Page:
Sunday, April 5, 2009

Cloth Diapers-- How We Do It


I remember when we were getting ready for Zosia, we were overwhelmed by cloth diapers. How would we do it? How many did we need? What type would be best? So, here's what we arrived at, and what ended up working for us:

We got our cloth diapers through clothdiaper.com. We found that their diapers are much better than the ones you would get at Babies R Us, let alone Walmart, and quite affordable. What you need to get started is around 10 Bummi covers for each size (these are awesome... they're a velcro pocket diaper cover that you just slip your prefolds into), and 3 dozen prefold diapers for each size. Now, I know from exprience that Ben and I have big babies. Zosia spent a couple of weeks in the "newborn" size before she outgrew them and went into "small." In retrospect, we could have totally skipped the newborn ones. However, if you don't know, I would get a handful of newborn covers, and then 10 small and 10 medium, and 3 dozen each of the infant size prefolds and the regular size prefolds. This should get you through your first year! Don't worry about "diaper doublers" "diaper liners," and other stuff. I found that I didn't need them (but I wasn't cloth diapering at night... you might want these if you're going to be using cloth through the night). All of these supplies should cost you $300 or so... not bad, considering that you would be spending $40 a month minimum on disposables, which means that you've broken even in 7 months... let alone if you end up reusing these diapers with multiple children).

So, now that you have your diapers in the mail, you have to get some supplies together to deal with maintaining your diapers. If you have a regular old laundry machine as opposed to a front loader, things will be easier for you. I recommend a "dry pail" method. Basically, you will go down to Home Depot and buy two big old 5-gallon plastic pails. These have secure lids and are perfect for cloth diapering. One will be for diapers with pee (pardon the toddler language), one for diapers with poop. Now, you will want to get a huge container of baking soda, a big container of Borax (available next to laundry stuff, typically), and a big thing of vinegar, along with the detergent of your choice (there is generally absolutely no need to get special baby detergent... regular stuff works great). Sprinkle a healthy dose of baking soda into the bottom of each pail and put it next to the changing table, or wherever you'll be dealing with diapers. Now, when the baby has a wet diaper, just toss it into the one pail. When the baby has a dirty diaper, toss it in the other (for the first 6 months at least, there is no need to rinse poopy diapers or to shake them out. Just toss them in the pail, poop and all.)

Every two or three days, take your two pails to your laundry area. Toss the poopy diapers into the laundry machine, put in a scoop of baking soda, and if they really need to get clean, some borax (although this will wear out your diapers when used too much, so use sparingly) and turn the machine on the "soak" cycle. Soak the poopy diapers overnight. This might require some tampering with your laundry machine (I remember in our old apartment, we had to turn on the soak cycle, let the machine fill up, and then turn the machine off in order to accomplish a soak overnight). In the morning, add the pee diapers, put in the detergent (and some vinegar, if they have a strong urine smell), and run the machine as usual. Pop it in the dryer, and you have some clean diapers ready to use.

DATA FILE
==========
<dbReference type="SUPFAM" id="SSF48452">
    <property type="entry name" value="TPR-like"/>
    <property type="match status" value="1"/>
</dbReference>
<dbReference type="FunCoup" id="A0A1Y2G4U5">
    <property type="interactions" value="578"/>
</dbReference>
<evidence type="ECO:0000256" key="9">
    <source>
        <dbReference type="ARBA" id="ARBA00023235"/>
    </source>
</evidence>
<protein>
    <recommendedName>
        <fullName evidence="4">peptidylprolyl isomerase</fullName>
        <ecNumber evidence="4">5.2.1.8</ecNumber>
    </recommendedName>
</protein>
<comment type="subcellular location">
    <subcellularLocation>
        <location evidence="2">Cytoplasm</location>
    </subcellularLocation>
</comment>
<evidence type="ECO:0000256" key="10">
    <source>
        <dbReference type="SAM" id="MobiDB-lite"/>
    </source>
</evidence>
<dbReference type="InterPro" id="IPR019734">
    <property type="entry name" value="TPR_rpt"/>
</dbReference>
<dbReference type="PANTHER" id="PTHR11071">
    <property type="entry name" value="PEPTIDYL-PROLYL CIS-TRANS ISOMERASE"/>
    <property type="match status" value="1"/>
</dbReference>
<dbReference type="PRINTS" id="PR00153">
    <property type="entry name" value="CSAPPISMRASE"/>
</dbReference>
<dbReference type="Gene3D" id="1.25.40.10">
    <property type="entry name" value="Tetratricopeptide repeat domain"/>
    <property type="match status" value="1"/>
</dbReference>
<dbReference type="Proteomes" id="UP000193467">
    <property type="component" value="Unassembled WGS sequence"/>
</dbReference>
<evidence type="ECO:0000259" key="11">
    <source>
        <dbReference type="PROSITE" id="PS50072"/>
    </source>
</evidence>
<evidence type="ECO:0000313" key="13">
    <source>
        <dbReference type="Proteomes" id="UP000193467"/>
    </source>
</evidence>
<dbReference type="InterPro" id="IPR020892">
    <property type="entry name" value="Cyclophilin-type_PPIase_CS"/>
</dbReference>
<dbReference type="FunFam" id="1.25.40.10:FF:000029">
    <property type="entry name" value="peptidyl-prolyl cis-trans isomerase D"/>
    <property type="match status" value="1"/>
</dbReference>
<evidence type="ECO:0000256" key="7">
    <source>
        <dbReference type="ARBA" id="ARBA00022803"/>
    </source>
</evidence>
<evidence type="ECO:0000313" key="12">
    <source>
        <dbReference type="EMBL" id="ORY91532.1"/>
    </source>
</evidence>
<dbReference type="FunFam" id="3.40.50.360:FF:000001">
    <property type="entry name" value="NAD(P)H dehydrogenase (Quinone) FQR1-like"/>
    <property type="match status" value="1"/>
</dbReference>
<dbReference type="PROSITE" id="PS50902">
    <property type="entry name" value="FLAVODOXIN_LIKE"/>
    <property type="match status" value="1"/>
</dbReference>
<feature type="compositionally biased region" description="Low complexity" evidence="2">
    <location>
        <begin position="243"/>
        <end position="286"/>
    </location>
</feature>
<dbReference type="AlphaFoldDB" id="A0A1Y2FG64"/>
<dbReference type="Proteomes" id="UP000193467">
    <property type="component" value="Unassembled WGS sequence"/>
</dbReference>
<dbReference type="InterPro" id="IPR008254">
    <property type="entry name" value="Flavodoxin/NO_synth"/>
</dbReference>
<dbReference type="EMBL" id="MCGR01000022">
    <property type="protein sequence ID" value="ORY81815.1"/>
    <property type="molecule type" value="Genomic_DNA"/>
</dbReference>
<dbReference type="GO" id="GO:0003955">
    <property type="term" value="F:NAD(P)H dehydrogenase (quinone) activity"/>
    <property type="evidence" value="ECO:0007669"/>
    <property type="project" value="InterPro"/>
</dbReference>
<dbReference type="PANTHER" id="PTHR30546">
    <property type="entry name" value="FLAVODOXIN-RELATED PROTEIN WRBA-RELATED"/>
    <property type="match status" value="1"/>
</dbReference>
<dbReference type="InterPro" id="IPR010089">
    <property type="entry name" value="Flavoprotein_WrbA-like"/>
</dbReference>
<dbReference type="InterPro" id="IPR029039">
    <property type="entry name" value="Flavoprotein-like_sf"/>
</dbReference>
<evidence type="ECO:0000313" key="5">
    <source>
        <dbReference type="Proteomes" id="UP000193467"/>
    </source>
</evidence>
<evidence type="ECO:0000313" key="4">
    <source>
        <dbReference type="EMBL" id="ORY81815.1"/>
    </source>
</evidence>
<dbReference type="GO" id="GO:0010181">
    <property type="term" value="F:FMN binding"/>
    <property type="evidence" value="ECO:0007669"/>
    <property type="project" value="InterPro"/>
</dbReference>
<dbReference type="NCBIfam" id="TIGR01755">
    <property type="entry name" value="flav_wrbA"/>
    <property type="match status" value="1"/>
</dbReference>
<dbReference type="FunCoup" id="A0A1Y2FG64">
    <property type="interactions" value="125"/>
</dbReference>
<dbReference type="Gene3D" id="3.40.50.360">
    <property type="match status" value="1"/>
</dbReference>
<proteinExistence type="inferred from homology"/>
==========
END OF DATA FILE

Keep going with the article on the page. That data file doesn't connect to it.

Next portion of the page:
Now, a word about the diaper covers. You do not need to change these with every pee or even poo diaper! That's the trick to only needing 10 or so. Often, the cover will remain dry even when the inside is wet. Sometimes, the cover will be damp. These are made out of polyester, and dry quickly, so just lay it out somewhere where it can air out, and put on a dry cover. I would only wash the diaper covers once a week or so. Basically, avoid washing it unless you get some poop directly onto the diaper cover.

That's what worked for us, and how we're planning on doing cloth diapers this time around. Once you have figured out the system, it really is quick and easy... especially if there's one person that doesn't mind doing the extra load of laundry every couple of days.

However, as I've mentioned, I'm not for cloth diapers in all circumstances. For the first few weeks, I would recommend using newborn disposables-- these are specially cut to leave the belly button open, which is important while it's healing. Also, we preferred disposables at night because we could leave a single diaper on all night without a single leak. Likewise, I preferred using disposables while we were out and about-- although I hear that with a properly sealed bag, you can just "pack out" your dirty diapers. And lastly, if you're planning on having your infant in a group-care environment (daycare or even leaving him/her with another mom during the day) for any substantial period of time, I would honestly just skip the cloth diapers. They're really not that much better for the environment than disposables, and I just wouldn't impose the burden of doing cloth on anyone outside of my immediate family... I know that if I were caring for multiple infants, I would resent too many "specific" instructions. And if you're going to have to buy disposables for daycare, then I would say that the cost of cloth diapers becomes much less worth it.

Whew! I NEVER thought I would have that much to say about diapers, but there it is. Every last word of it. Good luck!

No comments: